busyness

Are you self-creating stress?

My happy place. I always make time to get out in nature with the dogs.

My happy place. I always make time to get out in nature with the dogs.

This week I’ve been thinking a lot about balance, and my constant struggle to find it. Especially right now, with the month of May being full of birthdays, camping, trips and other activities. My weekends are pretty much booked full for the next two months. Part of me is excited by all these fun things and experiences I get to be a part of, but the other part is wondering how I’m going to find the time to take care of general chores, tackle yard work, write blog posts, write my regular freelance articles, help my online fitness clients, work at my 9-5 job, and make time for family and self care.

According to the American Psychological Association, busyness is the reason why the majority of American’s have high stress levels that interferes with their health, and as author Scott Dannemiller points out in this Huffington Post piece, the majority of the stress we experience is brought on ourselves:

Dr. Michael Marmot, a British epidemiologist, has studied stress and its effects, and found the root causes to be two types of busyness. Though he doesn’t give them official names, he describes the most damaging as busyness without control, which primarily affects the poor. Their economic reality simply does not allow for downtime. They have to work two to three jobs to keep the family afloat. When you add kids to the mix, it becomes overwhelming, and the stress results in legitimate health problems.

The second type of busyness also results in health problems, but it is a sickness we bring on ourselves. Like voluntarily licking the door handle of a preschool bathroom or having a sweaty picnic in the Ball Pit at Chuck E. Cheese’s.

It’s busyness we control.

Self-created stress.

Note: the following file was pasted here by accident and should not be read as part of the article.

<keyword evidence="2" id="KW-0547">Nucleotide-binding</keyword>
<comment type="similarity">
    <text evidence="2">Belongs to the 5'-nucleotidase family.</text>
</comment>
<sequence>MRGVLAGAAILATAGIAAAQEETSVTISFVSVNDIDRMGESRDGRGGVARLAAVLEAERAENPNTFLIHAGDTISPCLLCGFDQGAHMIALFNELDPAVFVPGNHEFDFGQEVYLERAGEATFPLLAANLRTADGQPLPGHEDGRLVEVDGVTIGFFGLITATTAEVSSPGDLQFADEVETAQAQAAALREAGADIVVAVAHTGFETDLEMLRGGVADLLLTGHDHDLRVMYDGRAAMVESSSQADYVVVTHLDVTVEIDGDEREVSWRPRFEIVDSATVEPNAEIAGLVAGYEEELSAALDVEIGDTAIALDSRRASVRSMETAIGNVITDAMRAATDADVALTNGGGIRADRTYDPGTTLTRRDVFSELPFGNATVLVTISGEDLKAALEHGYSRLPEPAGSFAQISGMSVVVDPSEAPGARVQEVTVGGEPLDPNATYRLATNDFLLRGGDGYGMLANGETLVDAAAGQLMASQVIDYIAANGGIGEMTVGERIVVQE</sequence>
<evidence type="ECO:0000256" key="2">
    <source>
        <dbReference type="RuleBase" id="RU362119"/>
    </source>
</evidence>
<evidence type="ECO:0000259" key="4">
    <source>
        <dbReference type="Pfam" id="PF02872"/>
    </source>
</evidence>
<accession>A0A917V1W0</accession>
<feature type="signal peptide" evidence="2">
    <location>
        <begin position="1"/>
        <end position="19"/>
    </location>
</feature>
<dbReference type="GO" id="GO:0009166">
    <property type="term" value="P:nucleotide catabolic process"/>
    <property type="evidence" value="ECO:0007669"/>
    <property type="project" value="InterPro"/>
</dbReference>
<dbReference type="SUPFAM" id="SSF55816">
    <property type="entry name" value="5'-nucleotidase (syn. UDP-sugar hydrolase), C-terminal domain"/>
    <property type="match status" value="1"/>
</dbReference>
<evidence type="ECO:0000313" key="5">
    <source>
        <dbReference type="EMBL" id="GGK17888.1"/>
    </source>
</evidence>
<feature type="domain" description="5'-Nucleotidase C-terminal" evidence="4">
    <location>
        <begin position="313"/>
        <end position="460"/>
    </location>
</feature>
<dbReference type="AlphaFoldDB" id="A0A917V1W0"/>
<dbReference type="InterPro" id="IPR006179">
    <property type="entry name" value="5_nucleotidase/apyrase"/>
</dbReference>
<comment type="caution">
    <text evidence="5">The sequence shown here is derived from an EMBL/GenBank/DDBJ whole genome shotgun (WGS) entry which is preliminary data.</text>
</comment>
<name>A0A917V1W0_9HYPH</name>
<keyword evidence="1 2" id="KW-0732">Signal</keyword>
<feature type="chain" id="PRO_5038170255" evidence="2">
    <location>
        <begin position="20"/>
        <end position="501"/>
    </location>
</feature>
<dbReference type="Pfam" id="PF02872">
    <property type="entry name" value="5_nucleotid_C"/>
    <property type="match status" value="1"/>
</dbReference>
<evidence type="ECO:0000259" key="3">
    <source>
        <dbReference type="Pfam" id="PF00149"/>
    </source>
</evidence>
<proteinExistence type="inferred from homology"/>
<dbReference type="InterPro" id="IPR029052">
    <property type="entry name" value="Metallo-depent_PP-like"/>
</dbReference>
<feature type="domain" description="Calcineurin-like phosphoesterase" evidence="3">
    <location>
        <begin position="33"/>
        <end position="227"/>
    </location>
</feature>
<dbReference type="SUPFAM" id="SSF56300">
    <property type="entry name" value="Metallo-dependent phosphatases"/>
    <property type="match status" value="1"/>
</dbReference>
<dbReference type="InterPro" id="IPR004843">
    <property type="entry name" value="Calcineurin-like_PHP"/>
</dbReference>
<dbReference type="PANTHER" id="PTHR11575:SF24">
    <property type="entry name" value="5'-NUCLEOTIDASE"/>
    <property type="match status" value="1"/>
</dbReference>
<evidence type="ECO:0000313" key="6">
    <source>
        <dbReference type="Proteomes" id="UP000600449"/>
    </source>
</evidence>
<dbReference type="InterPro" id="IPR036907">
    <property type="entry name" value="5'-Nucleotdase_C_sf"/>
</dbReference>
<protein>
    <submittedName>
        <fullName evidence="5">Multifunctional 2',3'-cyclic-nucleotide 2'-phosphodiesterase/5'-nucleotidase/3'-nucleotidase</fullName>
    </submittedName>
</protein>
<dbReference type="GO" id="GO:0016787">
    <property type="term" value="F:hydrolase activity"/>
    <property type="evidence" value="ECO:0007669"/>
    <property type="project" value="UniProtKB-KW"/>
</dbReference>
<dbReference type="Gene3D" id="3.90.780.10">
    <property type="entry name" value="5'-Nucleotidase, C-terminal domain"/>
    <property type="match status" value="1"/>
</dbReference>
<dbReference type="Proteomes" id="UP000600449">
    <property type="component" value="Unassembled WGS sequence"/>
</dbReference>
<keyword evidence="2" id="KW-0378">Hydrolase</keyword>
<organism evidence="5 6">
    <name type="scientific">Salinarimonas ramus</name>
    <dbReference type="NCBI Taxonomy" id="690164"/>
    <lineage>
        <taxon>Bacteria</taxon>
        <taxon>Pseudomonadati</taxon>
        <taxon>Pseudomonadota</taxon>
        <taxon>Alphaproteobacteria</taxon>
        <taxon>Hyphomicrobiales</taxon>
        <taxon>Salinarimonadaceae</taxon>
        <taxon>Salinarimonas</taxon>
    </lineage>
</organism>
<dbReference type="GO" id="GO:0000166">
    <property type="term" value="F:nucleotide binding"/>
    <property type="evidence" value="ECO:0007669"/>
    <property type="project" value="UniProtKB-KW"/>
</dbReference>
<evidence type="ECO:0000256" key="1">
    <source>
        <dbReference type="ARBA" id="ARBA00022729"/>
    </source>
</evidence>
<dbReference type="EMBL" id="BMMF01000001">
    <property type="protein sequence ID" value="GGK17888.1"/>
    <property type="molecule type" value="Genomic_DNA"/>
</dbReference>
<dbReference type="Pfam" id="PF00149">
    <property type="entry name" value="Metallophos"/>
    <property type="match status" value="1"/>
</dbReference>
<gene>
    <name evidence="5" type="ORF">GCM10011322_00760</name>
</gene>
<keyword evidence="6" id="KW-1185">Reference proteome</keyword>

I definitely think I self-create the majority of my stress. (more…)

Take back your time: How busyness is the greatest distraction from living

“I don’t want to get to the end of myYou know when you read something that slaps you in the face then makes you question everything you’re doing?

I read inspiring quotes and little nuggets of wisdom every day in my travels across the internet and on social media, but this article that I came across earlier this week flipped some kind of internal switch and inflicted the following emotions when I read it, in no particular order: sorrow, despair, excitement, ambition, happiness and anxiety.

By now we’re all familiar with the problem of busyness, not being present for day-to-day life and multi-tasking. Not only does it leave us stressed, tired and unhappy, but also distracts us from living our real lives. Lives in which we only have a short time to experience. According to the author of the article, Maria Popova, we have “a refusal to recognize that ‘busy is a decision’ and that presence is infinitely more rewarding than productivity.” She goes on the explain that she’s concerned “being productive is the surest way to lull ourselves into a trance of passivity and busyness the greatest distraction from living, as we coast through our lives day after day, showing up for our obligations but being absent from our selves, mistaking the doing for the being.”

I agree. (more…)

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